There are few pairings in life that have stood the test of time as well as food and wine. When the perfect pairing is achieved, a golden, winning combination is unlocked, taking the senses on an unrivalled journey that can transport you to shores far and wide.
When cooking at home, Italian cuisine is a steadfast option, and whether your home-alone, planning for a hot-date or catering for a dinner party for friends, nailing your drink choices to complement your food will only maximise the enjoyment of your meal.
Developing tasty food and wine pairing can be started by breaking down the complexities and simply experimenting with the key main flavour profiles. Here’s a closer look at the key pairings for food and wine pairing and why each one works. You’ll soon be one step closer to matching your food and wine like you’re a professional chef.
6 Key Tips For Pairing Wine & Food
If you’re just getting started, you’ll find these tried and tested general methodologies produce some great pairings. That said, as you get more familiar with different wines, you’ll become confident and can experiment with new combinations.
Your wine should be more acidic in taste than the food.
If the main dish is sweet in taste, the wine should be sweeter than the food.
Avoid overpowering your palate and ensure wine has the same flavour intensity as the food.
Red wines generally pair best with boldly flavoured meat dishes
White wines usually pair best with light-intensity meats such as fish
It is better to match the wine with the sauce than with the meat, as that is the main source of the flavour
Pairing wine with types of Italian dish
Pairing wine with pasta
Matching wine with pasta is hugely dependent on the sauce, as that is the core part of the flavour. We’ve compiled the wine matches for the 3 most popular sauces.
Any wine chosen for a dish such as a Carbonara will need to match and cut through the taste and texture of the creamy sauce. A good quality Pinot Grigio is a great place to start. You want a light and crisp taste with citrus fruits. Look for Pinot Grigio from regions in the northeast of Italy.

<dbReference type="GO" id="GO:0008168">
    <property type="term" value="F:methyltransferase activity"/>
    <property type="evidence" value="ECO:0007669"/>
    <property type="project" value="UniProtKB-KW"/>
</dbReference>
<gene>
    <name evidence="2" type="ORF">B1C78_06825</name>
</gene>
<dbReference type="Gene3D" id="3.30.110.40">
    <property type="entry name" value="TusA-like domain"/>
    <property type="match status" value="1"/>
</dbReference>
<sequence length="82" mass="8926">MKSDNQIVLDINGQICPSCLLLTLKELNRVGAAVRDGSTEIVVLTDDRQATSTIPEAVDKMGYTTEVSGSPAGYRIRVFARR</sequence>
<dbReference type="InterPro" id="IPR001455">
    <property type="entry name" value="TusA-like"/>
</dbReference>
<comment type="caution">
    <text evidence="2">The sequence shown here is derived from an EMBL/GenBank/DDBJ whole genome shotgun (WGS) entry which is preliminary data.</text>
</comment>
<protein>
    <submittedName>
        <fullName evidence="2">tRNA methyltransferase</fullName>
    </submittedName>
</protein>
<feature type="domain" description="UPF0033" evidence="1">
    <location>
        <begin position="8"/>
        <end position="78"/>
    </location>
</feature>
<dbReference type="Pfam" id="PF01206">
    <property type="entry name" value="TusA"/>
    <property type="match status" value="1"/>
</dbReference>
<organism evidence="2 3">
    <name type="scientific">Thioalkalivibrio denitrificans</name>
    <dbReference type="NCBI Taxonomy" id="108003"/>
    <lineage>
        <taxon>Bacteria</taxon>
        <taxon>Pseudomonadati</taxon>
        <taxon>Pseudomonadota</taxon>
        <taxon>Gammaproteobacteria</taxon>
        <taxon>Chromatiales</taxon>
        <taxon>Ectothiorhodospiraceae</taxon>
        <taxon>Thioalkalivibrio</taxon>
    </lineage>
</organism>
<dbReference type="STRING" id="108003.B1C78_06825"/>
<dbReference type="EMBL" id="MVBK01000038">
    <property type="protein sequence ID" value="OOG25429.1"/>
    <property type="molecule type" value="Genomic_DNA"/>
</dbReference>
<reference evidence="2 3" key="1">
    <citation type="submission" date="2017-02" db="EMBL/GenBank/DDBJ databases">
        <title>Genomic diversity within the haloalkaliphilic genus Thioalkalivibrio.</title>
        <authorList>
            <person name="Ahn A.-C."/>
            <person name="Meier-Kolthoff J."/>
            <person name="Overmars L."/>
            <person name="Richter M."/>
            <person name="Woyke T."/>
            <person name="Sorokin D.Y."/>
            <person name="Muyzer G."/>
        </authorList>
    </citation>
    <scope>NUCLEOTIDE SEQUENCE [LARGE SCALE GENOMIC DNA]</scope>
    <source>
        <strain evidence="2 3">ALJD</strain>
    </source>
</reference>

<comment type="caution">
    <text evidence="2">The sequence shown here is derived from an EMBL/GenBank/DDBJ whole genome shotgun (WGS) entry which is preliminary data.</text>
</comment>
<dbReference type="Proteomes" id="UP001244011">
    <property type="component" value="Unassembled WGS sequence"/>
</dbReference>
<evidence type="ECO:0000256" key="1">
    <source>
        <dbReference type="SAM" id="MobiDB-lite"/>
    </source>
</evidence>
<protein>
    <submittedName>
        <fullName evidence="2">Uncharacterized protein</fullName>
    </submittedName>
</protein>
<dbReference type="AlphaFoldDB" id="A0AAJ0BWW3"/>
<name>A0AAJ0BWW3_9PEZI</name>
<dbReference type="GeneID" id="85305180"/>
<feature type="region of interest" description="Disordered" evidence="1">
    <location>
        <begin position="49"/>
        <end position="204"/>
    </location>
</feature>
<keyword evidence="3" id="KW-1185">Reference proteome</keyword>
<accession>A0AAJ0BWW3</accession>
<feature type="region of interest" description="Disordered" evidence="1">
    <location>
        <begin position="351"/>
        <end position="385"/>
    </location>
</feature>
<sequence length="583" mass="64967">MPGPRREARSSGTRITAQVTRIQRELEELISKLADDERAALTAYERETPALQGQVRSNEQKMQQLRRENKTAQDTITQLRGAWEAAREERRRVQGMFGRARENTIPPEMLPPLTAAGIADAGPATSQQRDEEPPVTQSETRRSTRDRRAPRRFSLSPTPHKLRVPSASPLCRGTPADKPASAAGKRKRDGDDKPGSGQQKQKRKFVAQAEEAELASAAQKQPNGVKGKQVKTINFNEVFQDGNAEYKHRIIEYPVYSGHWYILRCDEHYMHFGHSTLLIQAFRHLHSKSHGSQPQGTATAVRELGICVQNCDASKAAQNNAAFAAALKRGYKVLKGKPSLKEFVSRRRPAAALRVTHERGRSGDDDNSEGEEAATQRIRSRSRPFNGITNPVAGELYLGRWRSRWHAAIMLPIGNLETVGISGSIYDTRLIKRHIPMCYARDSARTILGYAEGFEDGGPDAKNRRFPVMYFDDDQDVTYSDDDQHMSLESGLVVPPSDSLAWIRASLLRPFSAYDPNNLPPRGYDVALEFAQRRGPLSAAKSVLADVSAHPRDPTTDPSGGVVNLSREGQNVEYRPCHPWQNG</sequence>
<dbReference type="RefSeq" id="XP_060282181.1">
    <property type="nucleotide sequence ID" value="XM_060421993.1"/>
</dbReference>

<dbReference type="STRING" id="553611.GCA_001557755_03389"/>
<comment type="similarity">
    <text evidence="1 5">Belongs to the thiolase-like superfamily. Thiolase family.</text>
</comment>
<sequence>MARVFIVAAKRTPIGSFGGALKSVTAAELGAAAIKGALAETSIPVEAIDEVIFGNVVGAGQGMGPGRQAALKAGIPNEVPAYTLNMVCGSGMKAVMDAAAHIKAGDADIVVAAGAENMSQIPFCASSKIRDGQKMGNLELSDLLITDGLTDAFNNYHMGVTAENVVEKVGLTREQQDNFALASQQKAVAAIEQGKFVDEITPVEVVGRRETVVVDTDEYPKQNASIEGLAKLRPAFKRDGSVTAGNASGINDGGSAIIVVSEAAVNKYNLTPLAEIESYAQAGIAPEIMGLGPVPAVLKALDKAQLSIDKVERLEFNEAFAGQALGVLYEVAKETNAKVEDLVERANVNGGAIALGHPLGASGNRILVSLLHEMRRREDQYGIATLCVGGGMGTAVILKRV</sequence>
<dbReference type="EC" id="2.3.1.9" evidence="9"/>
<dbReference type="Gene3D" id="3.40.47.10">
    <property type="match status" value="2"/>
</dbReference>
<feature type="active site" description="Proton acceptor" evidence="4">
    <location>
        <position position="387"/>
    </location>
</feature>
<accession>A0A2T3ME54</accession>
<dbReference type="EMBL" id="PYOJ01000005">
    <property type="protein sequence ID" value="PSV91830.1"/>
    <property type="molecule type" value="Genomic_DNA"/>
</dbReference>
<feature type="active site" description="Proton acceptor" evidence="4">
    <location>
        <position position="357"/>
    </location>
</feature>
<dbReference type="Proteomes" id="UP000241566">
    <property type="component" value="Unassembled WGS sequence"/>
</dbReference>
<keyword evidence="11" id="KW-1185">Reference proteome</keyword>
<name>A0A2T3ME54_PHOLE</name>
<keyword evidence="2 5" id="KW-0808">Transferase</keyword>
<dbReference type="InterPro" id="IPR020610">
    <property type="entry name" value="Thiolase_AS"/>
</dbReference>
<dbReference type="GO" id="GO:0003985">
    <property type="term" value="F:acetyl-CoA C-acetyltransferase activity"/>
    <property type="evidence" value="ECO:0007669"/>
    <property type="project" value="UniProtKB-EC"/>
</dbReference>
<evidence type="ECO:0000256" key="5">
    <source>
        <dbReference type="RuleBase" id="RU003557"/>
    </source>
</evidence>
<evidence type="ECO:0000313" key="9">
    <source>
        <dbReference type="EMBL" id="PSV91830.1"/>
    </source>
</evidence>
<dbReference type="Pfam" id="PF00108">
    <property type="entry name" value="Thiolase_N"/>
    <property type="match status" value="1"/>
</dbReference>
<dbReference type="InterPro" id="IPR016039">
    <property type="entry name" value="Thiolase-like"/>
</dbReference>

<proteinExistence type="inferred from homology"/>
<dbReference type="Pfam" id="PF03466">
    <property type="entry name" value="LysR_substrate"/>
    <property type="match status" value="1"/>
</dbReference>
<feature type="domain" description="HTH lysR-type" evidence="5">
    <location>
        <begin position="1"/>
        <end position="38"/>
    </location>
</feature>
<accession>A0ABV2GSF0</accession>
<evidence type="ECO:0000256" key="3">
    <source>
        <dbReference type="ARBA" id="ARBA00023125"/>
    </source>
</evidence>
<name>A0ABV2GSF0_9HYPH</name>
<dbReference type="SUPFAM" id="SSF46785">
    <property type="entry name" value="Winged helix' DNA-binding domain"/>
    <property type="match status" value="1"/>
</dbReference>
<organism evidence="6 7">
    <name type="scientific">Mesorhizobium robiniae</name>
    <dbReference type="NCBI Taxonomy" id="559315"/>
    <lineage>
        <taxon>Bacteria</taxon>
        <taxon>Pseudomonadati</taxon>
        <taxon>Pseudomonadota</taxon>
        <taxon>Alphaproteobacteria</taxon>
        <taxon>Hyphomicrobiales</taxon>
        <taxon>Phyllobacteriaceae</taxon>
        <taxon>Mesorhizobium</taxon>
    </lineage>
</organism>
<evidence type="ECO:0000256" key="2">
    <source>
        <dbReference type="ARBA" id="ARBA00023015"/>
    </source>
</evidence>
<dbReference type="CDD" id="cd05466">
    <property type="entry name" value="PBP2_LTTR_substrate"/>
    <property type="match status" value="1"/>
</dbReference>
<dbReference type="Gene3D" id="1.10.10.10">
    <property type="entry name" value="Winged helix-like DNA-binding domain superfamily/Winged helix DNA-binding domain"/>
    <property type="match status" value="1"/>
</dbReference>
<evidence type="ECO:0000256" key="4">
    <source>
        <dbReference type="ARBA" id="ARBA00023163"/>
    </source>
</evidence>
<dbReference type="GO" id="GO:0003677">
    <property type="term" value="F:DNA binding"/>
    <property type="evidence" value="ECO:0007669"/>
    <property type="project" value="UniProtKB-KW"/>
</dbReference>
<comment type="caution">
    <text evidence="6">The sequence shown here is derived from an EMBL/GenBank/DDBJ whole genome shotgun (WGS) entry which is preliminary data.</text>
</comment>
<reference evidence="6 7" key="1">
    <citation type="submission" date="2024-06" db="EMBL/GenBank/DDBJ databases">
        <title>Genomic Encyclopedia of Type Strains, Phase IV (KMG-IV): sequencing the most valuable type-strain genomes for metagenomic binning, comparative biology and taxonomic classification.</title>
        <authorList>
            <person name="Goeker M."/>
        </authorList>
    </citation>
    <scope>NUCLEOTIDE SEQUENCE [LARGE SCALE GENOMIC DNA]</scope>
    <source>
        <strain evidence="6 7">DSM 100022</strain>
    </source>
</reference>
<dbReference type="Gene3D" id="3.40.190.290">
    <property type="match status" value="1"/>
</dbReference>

Bolognese or beef ragu sauces are rich and comforting, with a huge depth of flavour when cooked. Because of the inclusion of meat and the depth of flavour a ragu sauce can achieve, you can look to feature wines with more power. Hearty red wines from Tuscany feature complex flavours of earthy spices, leather and mellow oak, all of which can bring any meat-based ragu sauce to life.
Arrabiata is a classic tomato-based sauce, a real recognised classic of Italian cuisine. Lighter versions of this sauce can match very well with a wide range of Italian whites such as Verdicchio, Pinot Grigio and Gavi. Once you begin to add basil, garlic and other vegetables, then the lighter, red wines, also start to be great potential matches, including Chianti from Tuscany and Dolcetto from Piedmont.
Pairing wine with risotto
Wine matching for risotto is similar in the process of matching wine with pasta. No one wine fits all; it depends on the key recipe ingredients and accompaniment to this classic dish. Light risotto, made with vegetables or seafood, requires crisper white wines from Northern Italy. Mushroom or red meat risottos can be rich and savoury, allowing a good match with medium-bodied red wines, such as Pinot Nero or Dolcetto.
Pairing wine with pizza
Italian red wine is the perfect match for pizza. It’s a great example of the wine and food from similar regions matching each other perfectly, as they are set up to compliment tomato sauce and cut through the melted mozzarella. Try a wine made from the Chianti region or Light Valpolicella from the Veneto region. Generally, light, dry Italian whites will work should you decide to top your pizza with ingredients such as ricotta or fish.